If you’ve had a serious medical issue, you’ve likely been referred to a specialist, even…
IBM’s supercomputer, Watson, broke into mainstream media in 2011 when it soundly beat two humans on Jeopardy! With that win under its belt, Watson went to medical school and studied medical data, learning to diagnose patients by scanning exam books and electronic health records. Since then, Watson has spent time with medical experts and completed its residency in 2013. As the supercomputer is now available for a variety of services, some healthcare executives predict Watson will be the next game changer in value-based care.
THE PROBLEM WITH DATA
The healthcare industry has long aimed to reduce operational costs, increase patient engagement and provide better quality of care through the use of technology. The enactment of MACRA and value-based reimbursements has further increased clinicians’ need for efficient handling of medical data to improve patient outcomes. While clinicians embrace technology in theory, many experience time waste as a result of their efforts. Their frustration is justified considering that 80 percent of the world’s data is not readable by traditional computing systems due to structural inconsistencies. Medical records are packed with details that could accurately predict patient outcomes if only it were possible for a clinician to thoroughly sift through an entire 4 to 10 terabytes of medical data and derive meaning from it all in the time it takes to complete an office visit.
In a 2013 study, Memorial Sloan-Kettering Cancer Center determined that one in five diagnoses are incorrect or incomplete, not due to insufficient data, but because there is more data than is humanly possible to analyze, and the amount of medical information available doubles every five years.
“Medicine has become too complex (and only) about 20 percent of the knowledge clinicians use today is evidence-based.”–Steven Shapiro, Chief Medical and Scientific Officer, UPMC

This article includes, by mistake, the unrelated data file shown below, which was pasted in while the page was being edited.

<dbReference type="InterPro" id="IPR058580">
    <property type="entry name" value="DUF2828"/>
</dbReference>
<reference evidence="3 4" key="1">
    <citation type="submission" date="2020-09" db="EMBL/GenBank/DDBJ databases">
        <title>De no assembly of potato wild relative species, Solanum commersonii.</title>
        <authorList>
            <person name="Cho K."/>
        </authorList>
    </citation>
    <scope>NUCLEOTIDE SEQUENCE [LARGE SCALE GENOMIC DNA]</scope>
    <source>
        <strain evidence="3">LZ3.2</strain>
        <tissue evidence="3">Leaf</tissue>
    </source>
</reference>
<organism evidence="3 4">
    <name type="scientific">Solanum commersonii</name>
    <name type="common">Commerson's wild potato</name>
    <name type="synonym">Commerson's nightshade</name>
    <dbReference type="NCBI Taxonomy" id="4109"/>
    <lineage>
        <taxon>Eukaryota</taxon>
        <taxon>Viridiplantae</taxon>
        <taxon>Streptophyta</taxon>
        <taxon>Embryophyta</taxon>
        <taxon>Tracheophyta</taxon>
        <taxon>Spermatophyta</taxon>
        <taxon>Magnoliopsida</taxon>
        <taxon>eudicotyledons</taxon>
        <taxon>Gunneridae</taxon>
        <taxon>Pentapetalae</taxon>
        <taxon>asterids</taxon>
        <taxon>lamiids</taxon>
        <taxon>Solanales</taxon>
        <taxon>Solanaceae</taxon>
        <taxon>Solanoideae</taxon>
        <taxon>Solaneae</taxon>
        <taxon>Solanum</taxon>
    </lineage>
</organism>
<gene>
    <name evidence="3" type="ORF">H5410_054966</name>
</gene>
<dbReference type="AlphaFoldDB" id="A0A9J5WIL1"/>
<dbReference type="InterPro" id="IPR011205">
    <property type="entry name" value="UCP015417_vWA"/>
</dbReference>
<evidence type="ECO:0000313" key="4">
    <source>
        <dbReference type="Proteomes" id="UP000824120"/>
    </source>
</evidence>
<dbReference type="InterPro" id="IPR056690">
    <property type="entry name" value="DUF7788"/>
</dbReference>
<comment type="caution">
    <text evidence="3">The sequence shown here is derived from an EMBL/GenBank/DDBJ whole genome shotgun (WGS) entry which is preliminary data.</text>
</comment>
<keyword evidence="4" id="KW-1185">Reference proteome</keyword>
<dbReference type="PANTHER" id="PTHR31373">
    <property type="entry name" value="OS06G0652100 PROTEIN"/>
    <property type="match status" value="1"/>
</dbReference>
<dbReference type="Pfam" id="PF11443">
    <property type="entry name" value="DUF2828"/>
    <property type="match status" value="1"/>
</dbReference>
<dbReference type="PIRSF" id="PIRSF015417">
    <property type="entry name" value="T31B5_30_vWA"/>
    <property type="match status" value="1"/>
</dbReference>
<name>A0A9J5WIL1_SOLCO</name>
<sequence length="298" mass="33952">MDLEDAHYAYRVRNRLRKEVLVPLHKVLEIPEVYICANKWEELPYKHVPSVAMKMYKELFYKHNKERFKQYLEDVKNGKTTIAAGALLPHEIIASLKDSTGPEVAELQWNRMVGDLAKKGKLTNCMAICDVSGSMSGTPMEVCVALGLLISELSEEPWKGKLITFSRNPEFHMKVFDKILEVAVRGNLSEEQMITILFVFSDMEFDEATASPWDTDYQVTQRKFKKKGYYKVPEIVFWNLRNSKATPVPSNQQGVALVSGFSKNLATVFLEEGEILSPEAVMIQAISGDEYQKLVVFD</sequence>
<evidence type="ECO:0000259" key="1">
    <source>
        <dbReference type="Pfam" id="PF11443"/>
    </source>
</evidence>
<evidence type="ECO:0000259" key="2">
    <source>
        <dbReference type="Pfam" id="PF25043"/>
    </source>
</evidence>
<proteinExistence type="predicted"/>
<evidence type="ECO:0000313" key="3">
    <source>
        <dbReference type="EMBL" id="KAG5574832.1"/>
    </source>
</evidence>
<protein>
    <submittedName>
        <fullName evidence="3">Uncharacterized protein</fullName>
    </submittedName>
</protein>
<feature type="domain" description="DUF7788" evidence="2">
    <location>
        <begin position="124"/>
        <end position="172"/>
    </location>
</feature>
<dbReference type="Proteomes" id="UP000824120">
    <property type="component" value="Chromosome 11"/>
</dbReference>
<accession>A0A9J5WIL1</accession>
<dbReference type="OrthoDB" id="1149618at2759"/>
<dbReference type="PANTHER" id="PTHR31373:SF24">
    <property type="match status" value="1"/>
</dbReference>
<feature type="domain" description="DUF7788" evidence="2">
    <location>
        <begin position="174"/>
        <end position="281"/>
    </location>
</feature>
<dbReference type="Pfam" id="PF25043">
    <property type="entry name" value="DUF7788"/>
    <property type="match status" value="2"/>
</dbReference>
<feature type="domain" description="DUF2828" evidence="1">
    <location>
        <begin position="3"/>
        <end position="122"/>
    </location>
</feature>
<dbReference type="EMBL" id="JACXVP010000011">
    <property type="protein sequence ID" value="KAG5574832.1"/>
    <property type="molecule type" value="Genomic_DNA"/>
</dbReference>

To get ahead of the data problem, some of healthcare’s top performers are early adopters of Watson’s technology. However, many still ask, “Will cognitive computing pay off?”
THE PROMISE OF COGNITIVE COMPUTING
Using data mining, pattern recognition and natural language processing, Watson learns similarly to humans. Like the human brain, it can make sense of data that lacks formal structure, but unlike humans, Watson can navigate the complexity of big data in lightning speed. In the case of a Japanese patient whose doctors were stumped for months, Watson mined 20 million cancer research papers and properly diagnosed her rare form of leukemia within 10 minutes.
Aside from being quick and accurate, Watson is proving to be accessible and flexible. Its uses continue to grow through APIs (application program interfaces) that allow organizations of any size to create custom applications based on their specific needs.
- Through purchasing a license, any oncologist anywhere can access expert, specialist experience by querying the Watson for Oncology app.
- Welltok’s CaféWell is a web-based community using Watson’s technology to provide healthcare resources, social networking and gaming to guide consumers’ interest in preventative health measures.
- Medtronic uses Watson in an app to predict hypoglycemic episodes in diabetic patients approximately three hours before onset, so the patient has time to self-administer corrective action.
- Pharmaceutical companies Sanofi and Johnson & Johnson, are using Watson to make breakthrough discoveries in drug research and development.
- CVS Health uses Watson to analyze patient data and uses predictive analytics to improve managed care for patients with chronic diseases.
- Seton Family Health discovered the causes for its hospital readmissions were not what administrators had previously thought. Analyzing the unstructured data (i.e. social indicators) from medical records, Seton discovered readmissions were highly predictable, allowing staff to make interventional plans of treatment.
THE BOTTOM LINE
As Watson continues to evolve, other companies are emerging to create competition in the cognitive computing market. Competition has a way of driving costs down and innovation up. Watson has already proven to be capable of saving money while transforming the ability of providers to give an unparalleled quality of care. So, yes, we do believe Watson is already a game changer, and the question we now ask is, “Can the healthcare industry afford not to invest in cognitive computing?”